Haida Gwaii Museum thanks donor at annual general meeting

  • Fri May 5th, 2006 9:00am
  • News

By Heather Ramsay-Queen Charlotte resident Sandra Price was thanked for her $20,000 donation at this year’s Haida Gwaii Museum annual general meeting, held April 30 in Skidegate.
Ms Price has been volunteering with the museum to create a database of island button blankets. The 500-record database documents designers and sewers of this textile art form. Researchers and those looking for inspiration for their own designs have already used it, said museum director Nathalie Macfarlane.
The money will be placed in an endowment fund, with the intention to support commissions, create exhibitions and help continue Ms Price’s work.
Ms Price said her gift is to acknowledge the important work the museum has been doing and the synergies that exist between all who work at there.
Button blankets have been her passion since she first read the book Robes of Power: Totem Poles on Cloth, by Doreen Jensen and Polly Sargent. She later wrote an article about button blankets for a fibre arts magazine and helped create a show.
“Every button blanket is unique and the stories of how they get made,” she said.
She is specifically interested in who made the crest, who taught who and the variations on the crests.
Ms Macfarlane said the museum hopes to hire a student to carry on Ms Price’s work.
In her report to the board, Ms Macfarlane said 2005 has been challenging for the museum due to all the construction at Qay’llnagaay. She is looking forward to the day when staff can start scheduling exhibits and events at the museum again.
Qay’llnagaay is now scheduled to open in July 2007, and she said plans for the first exhibit in the temporary exhibition space are in place. The show will feature 60 pieces from the museum’s Bill Reid collection and will be supplemented by other pieces owned privately on the islands. She said the unique thing about this show is it will present Bill Reid from a Haida perspective, acknowledging the mixed reputation he has here.
Keep an eye out this summer for a ceremonial pole raising in the new totem gallery. Ms Macfarlane said there are three house front poles lying on their side in the museum that will be raised, possibly as soon as July.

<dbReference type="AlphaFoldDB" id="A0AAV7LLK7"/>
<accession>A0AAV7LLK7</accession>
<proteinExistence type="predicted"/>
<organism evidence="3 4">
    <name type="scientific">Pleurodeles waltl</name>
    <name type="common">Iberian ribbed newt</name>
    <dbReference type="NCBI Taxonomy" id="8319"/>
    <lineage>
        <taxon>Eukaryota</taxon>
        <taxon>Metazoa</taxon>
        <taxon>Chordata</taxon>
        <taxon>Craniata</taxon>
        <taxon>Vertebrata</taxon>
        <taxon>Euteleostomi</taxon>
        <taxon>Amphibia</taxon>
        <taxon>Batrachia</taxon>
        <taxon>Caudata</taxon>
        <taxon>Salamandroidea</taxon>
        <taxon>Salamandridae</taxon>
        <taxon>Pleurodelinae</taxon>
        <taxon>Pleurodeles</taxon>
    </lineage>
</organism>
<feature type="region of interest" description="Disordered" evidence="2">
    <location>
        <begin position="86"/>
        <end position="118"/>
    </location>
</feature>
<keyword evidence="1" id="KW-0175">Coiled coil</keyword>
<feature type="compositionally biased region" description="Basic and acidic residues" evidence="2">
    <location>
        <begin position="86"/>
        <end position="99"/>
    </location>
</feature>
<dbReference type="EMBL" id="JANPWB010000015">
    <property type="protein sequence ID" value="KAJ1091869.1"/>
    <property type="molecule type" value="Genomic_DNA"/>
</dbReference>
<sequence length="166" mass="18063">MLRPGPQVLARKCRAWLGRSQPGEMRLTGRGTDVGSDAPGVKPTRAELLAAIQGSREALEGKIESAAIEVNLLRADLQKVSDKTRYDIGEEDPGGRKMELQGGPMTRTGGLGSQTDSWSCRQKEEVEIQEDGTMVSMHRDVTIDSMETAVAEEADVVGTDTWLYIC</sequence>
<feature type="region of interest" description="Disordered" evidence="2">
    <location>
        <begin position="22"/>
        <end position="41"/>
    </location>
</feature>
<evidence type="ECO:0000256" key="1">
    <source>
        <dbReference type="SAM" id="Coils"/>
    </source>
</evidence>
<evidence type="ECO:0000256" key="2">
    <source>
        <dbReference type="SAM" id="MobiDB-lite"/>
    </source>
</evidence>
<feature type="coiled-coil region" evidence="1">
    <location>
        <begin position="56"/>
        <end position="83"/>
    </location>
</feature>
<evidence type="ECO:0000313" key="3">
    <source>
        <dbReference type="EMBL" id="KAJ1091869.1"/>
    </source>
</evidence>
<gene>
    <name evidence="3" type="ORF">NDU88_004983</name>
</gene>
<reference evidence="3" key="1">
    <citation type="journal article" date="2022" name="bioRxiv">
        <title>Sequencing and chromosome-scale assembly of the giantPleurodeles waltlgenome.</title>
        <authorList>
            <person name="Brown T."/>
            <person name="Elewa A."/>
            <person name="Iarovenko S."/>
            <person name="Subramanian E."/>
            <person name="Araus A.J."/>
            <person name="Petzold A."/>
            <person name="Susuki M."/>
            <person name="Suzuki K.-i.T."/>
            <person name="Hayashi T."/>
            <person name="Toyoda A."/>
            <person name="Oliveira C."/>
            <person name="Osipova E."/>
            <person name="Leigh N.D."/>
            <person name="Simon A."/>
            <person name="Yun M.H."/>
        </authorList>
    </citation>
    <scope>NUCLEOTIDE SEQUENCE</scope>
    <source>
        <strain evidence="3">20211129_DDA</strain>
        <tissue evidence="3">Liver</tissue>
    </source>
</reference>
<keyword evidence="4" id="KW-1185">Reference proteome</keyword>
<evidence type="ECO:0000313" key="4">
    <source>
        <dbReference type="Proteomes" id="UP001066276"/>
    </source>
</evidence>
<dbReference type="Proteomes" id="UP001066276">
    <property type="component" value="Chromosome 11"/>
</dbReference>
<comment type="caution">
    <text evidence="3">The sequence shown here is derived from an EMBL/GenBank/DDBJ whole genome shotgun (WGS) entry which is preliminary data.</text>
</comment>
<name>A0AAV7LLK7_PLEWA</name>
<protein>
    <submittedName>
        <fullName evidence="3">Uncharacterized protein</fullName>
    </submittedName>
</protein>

She said it will be a good time for the community to take possession of the building before the grand opening.
As for the permanent exhibits, she thanked the exhibit team again and said the Vancouver-based designers are going to be presenting their ideas soon.
She also thanked board member Sid Dickens, who has been working with her on a web site, which she said will be fantastic.
The role of the museum in the Qay’llnagaay Centre is being defined as well. Ms Macfarlane is proposing the museum run the gift shop and the admissions desk at the new heritage centre, something she said will require large amounts of additional funding.
In addition to working with museums in Liverpool, Washington, DC and more, curator Nika Collison will be working with the Burke Museum in Seattle on an exhibit that will recreate a model of a Haida village made for the World’s Fair in 1887. Twenty-seven, three-foot house models of Skidegate were made by leading artists at the time.
Also at the AGM Simon Davies of the Friends of Taan gave a presentation about the group’s campaign to end the bear hunt on the islands. He said 44 bears were killed by non-resident of BC trophy hunters last year and he would like to see an end to it.
He hopes people will get involved to help tip the CHN’s negotiations with the province on the issue. He suggests people look at the Friends of Taan website and put up more signs on their properties to let visitors know about their concerns.
Treasurer Cathy Rigg gave the financial report. Grants, admissions and gift shop sales were down in 2005, mainly due to decreased programming and visitors during construction. She said many community members stepped up to the plate and made $10,491 in donations, up almost $7,000 from 2004. More people bought lifetime society memberships as well.
Some of decreases in revenues were offset by decreases in expenditures as less gift shop purchases were made. All in all the museum finished the year with a more than $6,000 surplus.
Elections were held and Dean Nomura remains president, Cindy Boyko is the new first vice-president and Pearle Pearson remains second vice-president
Cathy Rigg remains treasurer and Monique Brown, secretary. Chris Collison represents Old Massett, Dutes Dutheil, Tlell; Jenny Cross, Skidegate; Dianne King and Gladys Noddin, Queen Charlotte; Sid Dickens and Alice Cervo, Sandspit; and Art Lew, Masset. Other directors remain on the board as well and did not face election this term.